Harrisburg University Plans Social Media Blackout, Has Lost All Short-Term Memory
Remember what life was like before Facebook and Twitter? Ya know, back in 2005?
I remember it well--despite my young age--because, as most will probably agree, five years simply isn't that long. But apparently Harrisburg University has forgotten what life was like before social media, so they're planning a social media blackout for next week, banning all social media services on the campus.
Eric Darr, provost at Harrisburg University and the genius behind the idea was quoted in Inside Higher Ed, “I was frankly amazed... I thought, 'How do you live like this?' It struck me to think, 'What if all this wasn’t there?'”
I've got news for you, Mr. Darr: we all know what it was like when it wasn't here. Facebook has been around since 2004, but didn't really take off until 2006. Twitter was founded in 2006, but didn't become widely used until 2009. These are remarkably recent advancements in the way we communicate, but Mr. Darr seems to think we've all forgotten what life was like pre-social media.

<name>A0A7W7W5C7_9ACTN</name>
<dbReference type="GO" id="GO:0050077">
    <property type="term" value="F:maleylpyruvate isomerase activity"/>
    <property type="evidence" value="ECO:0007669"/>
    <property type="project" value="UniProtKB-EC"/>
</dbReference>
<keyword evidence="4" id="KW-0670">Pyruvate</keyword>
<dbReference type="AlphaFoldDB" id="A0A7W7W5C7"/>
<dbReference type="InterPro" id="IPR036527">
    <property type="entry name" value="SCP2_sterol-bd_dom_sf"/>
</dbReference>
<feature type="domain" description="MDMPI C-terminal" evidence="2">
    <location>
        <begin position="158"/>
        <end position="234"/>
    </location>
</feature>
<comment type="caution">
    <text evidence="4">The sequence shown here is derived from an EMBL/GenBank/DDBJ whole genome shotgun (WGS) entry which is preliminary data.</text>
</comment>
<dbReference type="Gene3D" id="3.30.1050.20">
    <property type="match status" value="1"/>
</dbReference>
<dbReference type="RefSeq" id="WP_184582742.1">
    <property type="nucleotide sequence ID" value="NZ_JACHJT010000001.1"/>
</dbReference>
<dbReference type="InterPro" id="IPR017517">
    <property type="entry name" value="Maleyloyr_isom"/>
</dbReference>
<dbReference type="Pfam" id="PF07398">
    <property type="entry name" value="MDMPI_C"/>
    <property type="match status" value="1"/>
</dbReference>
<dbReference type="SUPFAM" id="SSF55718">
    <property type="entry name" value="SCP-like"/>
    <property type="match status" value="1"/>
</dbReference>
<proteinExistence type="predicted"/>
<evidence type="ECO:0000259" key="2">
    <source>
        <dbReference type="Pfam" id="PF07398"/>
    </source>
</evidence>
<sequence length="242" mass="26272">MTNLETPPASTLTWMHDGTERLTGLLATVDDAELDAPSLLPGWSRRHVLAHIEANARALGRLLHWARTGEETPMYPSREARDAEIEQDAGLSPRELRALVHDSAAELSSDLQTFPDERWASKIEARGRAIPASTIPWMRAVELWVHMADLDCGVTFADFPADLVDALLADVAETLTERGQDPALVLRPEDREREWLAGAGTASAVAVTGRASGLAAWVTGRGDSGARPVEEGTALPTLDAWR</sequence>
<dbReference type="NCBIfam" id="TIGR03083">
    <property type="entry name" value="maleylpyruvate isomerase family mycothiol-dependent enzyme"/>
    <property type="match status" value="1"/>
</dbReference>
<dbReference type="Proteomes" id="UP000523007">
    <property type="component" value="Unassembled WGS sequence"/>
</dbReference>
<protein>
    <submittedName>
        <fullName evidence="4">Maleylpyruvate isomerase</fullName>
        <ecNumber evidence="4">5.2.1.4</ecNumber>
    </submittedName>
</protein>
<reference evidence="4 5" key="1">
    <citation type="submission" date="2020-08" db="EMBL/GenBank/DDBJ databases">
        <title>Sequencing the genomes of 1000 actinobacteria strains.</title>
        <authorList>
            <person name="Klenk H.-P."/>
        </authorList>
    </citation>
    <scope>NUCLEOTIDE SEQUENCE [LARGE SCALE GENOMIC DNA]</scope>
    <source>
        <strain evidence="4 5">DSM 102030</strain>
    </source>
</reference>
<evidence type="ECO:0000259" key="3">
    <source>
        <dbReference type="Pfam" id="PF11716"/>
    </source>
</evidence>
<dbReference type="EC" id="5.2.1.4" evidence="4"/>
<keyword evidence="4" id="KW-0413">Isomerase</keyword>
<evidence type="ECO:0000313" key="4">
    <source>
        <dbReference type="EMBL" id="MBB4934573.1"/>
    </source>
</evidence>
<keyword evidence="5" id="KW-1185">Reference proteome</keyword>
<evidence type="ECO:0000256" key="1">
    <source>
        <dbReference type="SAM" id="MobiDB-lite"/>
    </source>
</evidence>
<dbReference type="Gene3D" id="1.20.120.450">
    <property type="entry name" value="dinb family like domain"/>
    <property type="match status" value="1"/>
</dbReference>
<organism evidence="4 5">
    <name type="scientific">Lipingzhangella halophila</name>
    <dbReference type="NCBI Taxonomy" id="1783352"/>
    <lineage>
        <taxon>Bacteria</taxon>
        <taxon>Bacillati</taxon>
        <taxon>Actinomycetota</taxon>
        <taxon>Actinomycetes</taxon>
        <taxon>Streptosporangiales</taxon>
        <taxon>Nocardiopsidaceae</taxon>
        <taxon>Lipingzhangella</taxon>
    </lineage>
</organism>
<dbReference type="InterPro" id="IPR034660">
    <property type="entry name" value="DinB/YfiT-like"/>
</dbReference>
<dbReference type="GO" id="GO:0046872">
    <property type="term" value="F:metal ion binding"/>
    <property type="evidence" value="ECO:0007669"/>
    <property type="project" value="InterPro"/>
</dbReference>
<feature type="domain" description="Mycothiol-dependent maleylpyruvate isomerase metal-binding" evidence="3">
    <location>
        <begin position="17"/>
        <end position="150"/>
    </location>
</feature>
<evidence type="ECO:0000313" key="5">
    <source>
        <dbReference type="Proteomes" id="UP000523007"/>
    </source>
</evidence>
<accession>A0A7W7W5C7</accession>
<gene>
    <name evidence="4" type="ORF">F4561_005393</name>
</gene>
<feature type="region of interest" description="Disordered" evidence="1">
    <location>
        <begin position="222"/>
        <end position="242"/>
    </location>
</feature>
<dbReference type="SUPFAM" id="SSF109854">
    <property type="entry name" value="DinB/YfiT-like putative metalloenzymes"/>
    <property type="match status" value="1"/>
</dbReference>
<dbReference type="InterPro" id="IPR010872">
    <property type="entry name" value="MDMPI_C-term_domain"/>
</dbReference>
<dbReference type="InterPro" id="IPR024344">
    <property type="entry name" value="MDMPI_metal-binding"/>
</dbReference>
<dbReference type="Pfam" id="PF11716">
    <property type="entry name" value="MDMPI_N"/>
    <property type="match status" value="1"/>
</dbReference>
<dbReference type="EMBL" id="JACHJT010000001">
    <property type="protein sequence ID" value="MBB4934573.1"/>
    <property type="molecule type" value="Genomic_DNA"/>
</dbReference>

There's a reason we use these services today--because we like them. Because they have utility. Because we learn from them, teach with them, communicate and organize with them. We share news and multimedia, information about our lives, and connect with new and old friends alike. We don't need to be forced to remember what life was like before we had social media, because we all know already. We just like it better now.
What if, hypothetically, a university wanted to "remember what life was like" before the printed word? What if a university shut the doors on its library and banned textbooks for a week, just as an experiment?
That'd be a giant step backward, right? It'd be an outrage, a travesty in learning, a tragic and sick experiment in higher education.Continued on the next page